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Ask Dr. Nandi: Dermatologists encourage you to practice sun safety on 'Melanoma Monday'

Ask Dr. Nandi: Dermatologists encourage you to practice sun safety on 'Melanoma Monday'
Posted at 5:33 PM, May 07, 2018
and last updated 2018-05-07 17:33:45-04

You may think applying sunscreen is annoying or too much work, but you really need to protect your skin from the sun - even on cloudy days.  

That’s because the sun’s ultraviolet rays pass right through the clouds. And this exposure can increase your risk of melanoma, the most serious type of skin cancer.   

Using broad-spectrum sunscreens can provide protection from both UVA and UVB rays, but you need to reapply every two hours or after swimming or sweating.  

Be sure your sunscreen has an SPF of 30 or higher.   

Also, you really want to avoid burning your skin as you can actually double your risk of melanoma if you’ve had five blistered sunburns throughout your life.  

But if you really dislike sunscreen, you can hang out in the shade instead, or wear a wide-brimmed hat, sunglasses, and long-sleeve shirts and pants.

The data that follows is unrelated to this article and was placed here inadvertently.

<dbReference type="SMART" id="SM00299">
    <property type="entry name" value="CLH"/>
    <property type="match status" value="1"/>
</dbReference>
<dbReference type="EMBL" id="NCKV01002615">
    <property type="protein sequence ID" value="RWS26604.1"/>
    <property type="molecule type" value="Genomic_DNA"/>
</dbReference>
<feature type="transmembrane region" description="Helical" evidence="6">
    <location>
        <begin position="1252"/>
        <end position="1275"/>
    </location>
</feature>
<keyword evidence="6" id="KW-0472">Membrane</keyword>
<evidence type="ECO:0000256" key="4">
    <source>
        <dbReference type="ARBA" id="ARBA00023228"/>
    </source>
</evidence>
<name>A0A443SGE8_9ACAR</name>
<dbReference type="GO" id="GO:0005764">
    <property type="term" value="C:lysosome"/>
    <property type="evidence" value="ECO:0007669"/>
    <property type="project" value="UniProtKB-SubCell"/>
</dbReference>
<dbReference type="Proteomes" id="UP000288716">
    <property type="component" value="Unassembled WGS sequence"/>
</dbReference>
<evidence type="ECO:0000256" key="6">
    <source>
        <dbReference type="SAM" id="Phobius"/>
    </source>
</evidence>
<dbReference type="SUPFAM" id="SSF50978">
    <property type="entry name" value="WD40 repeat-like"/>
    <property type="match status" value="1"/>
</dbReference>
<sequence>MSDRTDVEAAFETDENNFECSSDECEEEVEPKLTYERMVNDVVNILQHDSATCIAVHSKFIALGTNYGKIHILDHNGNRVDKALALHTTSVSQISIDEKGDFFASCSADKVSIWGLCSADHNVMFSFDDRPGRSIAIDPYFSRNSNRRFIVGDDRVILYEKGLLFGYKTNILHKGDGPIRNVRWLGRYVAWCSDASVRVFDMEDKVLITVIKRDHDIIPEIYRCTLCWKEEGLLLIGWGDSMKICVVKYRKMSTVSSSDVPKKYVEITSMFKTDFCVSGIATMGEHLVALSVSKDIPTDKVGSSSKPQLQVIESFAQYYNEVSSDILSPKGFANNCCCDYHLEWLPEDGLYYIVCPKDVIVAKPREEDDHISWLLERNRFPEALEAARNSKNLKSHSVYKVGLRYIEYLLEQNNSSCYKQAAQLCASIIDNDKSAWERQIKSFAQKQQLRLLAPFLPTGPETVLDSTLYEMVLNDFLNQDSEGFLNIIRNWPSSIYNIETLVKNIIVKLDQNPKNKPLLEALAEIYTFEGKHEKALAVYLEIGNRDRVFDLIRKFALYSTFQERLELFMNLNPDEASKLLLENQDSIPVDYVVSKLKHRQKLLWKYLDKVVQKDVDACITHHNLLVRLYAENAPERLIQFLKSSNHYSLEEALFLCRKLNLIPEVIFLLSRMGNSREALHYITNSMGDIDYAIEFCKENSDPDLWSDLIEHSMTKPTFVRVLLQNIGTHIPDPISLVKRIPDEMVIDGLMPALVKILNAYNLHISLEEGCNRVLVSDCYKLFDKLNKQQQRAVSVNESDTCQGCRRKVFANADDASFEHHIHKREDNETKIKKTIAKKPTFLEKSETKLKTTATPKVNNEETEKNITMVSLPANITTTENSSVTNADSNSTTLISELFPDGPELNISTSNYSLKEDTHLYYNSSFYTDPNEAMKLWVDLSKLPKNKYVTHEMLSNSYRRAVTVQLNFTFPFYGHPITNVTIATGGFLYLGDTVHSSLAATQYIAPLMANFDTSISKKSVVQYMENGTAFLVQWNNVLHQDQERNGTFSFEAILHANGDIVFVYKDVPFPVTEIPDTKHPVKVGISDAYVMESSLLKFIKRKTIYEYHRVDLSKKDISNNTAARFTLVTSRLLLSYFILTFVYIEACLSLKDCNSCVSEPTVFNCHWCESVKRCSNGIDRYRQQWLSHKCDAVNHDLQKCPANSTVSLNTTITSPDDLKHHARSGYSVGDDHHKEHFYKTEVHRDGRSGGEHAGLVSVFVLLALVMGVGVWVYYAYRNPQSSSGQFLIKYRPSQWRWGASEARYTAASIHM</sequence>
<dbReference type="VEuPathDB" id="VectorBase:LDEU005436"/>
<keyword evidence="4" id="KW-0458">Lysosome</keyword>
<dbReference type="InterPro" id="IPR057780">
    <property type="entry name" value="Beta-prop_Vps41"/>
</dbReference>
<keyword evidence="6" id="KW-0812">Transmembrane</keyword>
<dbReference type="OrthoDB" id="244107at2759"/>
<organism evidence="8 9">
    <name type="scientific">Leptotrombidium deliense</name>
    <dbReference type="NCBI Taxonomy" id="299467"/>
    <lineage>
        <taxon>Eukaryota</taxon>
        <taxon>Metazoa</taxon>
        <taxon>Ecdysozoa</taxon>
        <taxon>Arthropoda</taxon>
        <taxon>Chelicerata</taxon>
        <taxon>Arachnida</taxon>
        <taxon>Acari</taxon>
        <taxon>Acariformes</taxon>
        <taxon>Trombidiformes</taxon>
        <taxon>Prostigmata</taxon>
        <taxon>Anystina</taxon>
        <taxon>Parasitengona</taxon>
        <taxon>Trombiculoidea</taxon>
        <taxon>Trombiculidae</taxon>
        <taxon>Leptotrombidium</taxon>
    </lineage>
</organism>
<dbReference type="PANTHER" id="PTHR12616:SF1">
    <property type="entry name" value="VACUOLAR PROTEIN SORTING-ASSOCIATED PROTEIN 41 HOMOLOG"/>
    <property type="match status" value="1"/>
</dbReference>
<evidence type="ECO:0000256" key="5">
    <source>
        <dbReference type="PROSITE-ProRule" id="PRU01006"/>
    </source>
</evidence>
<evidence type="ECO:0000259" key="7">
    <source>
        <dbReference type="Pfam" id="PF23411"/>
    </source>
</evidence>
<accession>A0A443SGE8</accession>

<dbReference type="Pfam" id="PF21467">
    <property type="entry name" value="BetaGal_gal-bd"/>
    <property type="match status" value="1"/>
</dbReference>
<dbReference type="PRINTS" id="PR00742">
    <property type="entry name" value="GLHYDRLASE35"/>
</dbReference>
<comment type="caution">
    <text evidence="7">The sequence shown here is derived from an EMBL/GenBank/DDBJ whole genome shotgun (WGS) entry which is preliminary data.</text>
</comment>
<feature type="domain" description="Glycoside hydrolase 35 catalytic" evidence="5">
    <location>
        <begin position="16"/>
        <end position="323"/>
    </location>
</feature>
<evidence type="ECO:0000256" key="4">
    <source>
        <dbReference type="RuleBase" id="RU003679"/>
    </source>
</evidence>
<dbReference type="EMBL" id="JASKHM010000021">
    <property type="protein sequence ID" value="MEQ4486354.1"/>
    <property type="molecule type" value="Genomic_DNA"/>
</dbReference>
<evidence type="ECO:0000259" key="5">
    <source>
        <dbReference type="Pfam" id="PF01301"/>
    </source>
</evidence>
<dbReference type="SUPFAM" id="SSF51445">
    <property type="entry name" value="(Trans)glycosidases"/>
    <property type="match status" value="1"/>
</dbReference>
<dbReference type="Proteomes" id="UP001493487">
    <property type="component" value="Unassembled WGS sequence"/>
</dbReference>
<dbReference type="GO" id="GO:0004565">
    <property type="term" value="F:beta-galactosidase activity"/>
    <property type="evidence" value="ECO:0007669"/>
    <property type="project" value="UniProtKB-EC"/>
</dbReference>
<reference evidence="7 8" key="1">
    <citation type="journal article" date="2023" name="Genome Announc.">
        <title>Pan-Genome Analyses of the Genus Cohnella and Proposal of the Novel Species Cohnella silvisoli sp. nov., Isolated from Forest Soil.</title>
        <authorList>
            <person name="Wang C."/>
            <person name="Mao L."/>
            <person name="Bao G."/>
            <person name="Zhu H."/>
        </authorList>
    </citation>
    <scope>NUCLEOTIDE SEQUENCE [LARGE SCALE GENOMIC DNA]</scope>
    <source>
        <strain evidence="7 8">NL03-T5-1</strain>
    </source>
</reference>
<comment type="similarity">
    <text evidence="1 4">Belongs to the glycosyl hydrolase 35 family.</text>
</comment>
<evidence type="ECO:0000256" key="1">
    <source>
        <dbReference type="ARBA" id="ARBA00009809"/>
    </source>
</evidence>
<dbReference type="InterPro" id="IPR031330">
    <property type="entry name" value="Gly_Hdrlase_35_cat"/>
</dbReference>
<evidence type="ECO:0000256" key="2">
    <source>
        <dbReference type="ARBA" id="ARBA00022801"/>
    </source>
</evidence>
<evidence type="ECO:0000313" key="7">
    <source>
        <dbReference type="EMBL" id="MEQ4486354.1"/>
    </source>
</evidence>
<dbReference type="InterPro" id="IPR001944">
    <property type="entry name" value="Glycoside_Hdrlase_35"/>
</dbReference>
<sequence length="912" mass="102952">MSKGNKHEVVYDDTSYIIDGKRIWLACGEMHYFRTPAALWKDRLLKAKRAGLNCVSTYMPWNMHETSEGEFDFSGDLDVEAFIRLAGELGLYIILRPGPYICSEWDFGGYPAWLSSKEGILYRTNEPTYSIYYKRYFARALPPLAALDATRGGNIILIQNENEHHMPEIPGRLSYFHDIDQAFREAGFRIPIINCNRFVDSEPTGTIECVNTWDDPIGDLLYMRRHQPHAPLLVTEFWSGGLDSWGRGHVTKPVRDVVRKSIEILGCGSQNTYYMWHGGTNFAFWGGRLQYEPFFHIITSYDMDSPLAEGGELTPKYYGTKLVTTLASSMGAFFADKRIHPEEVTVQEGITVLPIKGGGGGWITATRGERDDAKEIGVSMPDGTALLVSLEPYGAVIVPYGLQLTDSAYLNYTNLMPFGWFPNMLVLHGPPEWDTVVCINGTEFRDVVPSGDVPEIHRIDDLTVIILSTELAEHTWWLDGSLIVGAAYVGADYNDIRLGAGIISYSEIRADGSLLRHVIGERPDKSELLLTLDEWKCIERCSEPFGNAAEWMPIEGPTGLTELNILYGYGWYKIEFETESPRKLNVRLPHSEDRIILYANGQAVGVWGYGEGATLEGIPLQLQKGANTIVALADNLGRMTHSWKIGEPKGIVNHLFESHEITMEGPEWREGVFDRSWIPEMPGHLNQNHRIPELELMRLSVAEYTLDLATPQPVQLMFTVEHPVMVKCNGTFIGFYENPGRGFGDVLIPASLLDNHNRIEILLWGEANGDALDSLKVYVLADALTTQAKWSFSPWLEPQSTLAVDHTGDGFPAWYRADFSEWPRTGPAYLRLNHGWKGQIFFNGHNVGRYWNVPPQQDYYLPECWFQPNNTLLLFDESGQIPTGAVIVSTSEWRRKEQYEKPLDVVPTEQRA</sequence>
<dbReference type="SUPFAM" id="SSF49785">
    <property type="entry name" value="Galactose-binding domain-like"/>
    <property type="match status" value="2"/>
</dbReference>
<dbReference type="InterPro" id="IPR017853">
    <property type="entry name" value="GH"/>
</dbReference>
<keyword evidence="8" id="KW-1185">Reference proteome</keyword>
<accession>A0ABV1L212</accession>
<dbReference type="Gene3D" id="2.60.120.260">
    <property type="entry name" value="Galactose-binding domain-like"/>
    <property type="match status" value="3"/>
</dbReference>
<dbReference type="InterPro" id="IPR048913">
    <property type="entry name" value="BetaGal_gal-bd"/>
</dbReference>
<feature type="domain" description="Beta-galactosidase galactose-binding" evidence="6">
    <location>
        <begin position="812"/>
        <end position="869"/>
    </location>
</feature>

Now the reason why we have Melanoma Monday is to raise awareness about skin cancer because more than seventy thousand new cases are diagnosed every year.  

And Melanoma can kill. But if you catch it early, it can be treated before the cancer spreads.  

So I want you to do an entire body check, because Melanoma can develop anywhere, even areas that don’t get sun exposure.

So ask a loved one or get a doctor to do a body check. Be sure to look for any new moles or moles that are changing, growing or bleeding.  

Also watch for any unusual looking growths too because Melanoma doesn’t always start off as a mole.   

If you see something, get it looked at right away – as it could mean the difference between life and death.